Saturday, April 08, 2006

how rushdie's saleem was born


Salman Rushdie photographed at the South Bank Centre, London - 29 November 2005.

It's 25 years since the publication of the book voted as the 'Booker of Bookers', Salman Rushdie's Midnight's Children. In a new introduction to a special edition of his novel, Rushdie remembers how the character and the book came into being...

In 1975 I published my first novel, Grimus, and decided to use the £700 advance to travel in India as cheaply as possible for as long as I could make the money last, and on that journey of 15-hour bus rides and humble hostelries Midnight’s Children was born... I had wanted for some time to write a novel of childhood, arising from my memories of my own childhood in Bombay. Now, having drunk deeply from the well of India, I conceived a more ambitious plan. I remembered a minor character named Saleem Sinai, born at the midnight moment of Indian independence, who had appeared in the abandoned draft of a stillborn novel called The Antagonist. As I placed Saleem at the centre of my new scheme I understood that his time of birth would oblige me immensely to increase the size of my canvas. If he and India were to be paired, I would need to tell the story of both twins. Then Saleem, ever a striver for meaning, suggested to me that the whole of modern Indian history happened as it did because of him; that history, the life of his nation-twin, was somehow all his fault. With that immodest proposal the novel’s characteristic tone of voice, comically assertive, unrelentingly garrulous, and with, I hope, a growing pathos in its narrator’s increasingly tragic overclaiming, came into being. I even made the boy and the country identical twins. When the sadistic geography teacher Emil Zagallo, giving the boys a lesson in “human geography”, compares Saleem’s nose to the Deccan peninsula, the cruelty of his joke is also, obviously, mine.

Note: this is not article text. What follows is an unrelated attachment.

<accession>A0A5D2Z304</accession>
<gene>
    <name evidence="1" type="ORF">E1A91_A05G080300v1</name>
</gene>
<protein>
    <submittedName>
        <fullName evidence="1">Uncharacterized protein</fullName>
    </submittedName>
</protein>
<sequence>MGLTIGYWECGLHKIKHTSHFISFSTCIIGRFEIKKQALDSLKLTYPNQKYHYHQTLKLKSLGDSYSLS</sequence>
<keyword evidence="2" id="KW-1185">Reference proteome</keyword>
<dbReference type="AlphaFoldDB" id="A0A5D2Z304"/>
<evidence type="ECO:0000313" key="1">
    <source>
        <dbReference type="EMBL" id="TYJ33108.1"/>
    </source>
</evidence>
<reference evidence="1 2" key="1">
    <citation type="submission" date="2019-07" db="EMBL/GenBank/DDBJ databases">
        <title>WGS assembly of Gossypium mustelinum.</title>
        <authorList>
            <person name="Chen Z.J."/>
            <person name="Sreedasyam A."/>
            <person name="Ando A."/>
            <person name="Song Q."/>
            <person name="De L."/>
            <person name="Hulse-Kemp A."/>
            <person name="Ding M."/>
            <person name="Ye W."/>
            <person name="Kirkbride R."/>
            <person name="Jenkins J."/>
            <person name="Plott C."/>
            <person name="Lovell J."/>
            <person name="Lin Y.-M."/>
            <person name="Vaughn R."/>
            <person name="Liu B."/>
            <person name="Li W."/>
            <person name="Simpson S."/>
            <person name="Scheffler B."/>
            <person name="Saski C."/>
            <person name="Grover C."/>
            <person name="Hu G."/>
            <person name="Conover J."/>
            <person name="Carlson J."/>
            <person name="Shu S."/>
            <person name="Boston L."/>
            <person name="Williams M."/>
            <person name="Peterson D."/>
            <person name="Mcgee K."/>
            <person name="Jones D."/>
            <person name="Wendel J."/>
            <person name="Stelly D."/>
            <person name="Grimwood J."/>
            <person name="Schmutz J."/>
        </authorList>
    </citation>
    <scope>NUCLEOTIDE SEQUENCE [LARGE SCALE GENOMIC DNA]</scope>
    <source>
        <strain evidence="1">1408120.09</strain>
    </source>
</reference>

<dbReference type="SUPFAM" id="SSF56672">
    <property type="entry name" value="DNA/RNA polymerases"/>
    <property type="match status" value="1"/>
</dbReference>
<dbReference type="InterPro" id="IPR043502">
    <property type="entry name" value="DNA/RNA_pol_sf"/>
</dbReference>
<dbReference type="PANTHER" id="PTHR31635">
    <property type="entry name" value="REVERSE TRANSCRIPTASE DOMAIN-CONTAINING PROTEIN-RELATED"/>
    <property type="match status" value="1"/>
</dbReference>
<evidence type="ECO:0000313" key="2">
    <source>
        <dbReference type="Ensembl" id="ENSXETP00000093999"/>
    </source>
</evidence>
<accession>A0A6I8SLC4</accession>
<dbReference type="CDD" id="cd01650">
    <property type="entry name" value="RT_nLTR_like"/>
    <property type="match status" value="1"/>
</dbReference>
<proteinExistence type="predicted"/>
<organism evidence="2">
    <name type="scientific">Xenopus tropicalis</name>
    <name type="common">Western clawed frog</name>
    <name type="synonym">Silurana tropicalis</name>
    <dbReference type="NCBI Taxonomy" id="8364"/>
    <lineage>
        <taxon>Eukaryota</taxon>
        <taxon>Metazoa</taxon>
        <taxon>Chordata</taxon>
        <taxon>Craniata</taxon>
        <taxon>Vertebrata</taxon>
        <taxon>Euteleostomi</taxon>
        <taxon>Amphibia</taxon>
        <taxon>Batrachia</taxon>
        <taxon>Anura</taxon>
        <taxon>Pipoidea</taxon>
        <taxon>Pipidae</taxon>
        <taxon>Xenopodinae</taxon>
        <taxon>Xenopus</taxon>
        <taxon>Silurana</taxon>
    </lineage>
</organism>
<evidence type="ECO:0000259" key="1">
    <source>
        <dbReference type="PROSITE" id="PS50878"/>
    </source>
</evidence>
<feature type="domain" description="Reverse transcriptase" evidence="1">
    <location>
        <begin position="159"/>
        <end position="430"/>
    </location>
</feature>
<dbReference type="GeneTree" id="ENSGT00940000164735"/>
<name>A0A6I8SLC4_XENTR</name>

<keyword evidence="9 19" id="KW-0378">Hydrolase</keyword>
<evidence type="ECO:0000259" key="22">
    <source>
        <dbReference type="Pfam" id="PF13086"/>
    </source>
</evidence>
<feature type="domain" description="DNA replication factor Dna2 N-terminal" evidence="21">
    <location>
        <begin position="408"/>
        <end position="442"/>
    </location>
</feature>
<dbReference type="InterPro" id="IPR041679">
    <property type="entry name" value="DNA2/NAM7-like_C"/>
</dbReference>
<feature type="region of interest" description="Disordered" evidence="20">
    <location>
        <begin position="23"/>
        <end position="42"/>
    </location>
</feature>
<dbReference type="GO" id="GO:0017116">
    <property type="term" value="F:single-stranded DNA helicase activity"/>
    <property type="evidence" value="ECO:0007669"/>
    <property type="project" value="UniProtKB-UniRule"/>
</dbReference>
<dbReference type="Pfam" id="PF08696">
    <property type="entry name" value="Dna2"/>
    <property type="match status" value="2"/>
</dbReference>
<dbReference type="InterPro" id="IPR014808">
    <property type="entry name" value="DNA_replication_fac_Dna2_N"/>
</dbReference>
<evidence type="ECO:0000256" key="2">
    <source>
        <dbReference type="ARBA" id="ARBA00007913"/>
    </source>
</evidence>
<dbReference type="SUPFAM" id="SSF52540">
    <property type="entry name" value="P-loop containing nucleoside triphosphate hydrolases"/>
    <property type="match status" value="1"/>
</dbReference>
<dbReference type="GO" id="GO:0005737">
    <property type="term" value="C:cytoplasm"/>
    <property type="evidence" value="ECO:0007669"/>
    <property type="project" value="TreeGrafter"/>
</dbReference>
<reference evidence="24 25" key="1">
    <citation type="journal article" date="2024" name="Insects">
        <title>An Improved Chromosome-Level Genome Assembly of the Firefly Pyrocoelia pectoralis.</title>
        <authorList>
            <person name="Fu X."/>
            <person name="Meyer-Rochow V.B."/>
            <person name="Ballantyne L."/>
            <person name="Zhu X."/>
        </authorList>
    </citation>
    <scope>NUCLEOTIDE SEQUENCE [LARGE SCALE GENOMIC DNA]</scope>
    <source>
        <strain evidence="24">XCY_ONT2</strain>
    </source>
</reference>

Read the rest here.

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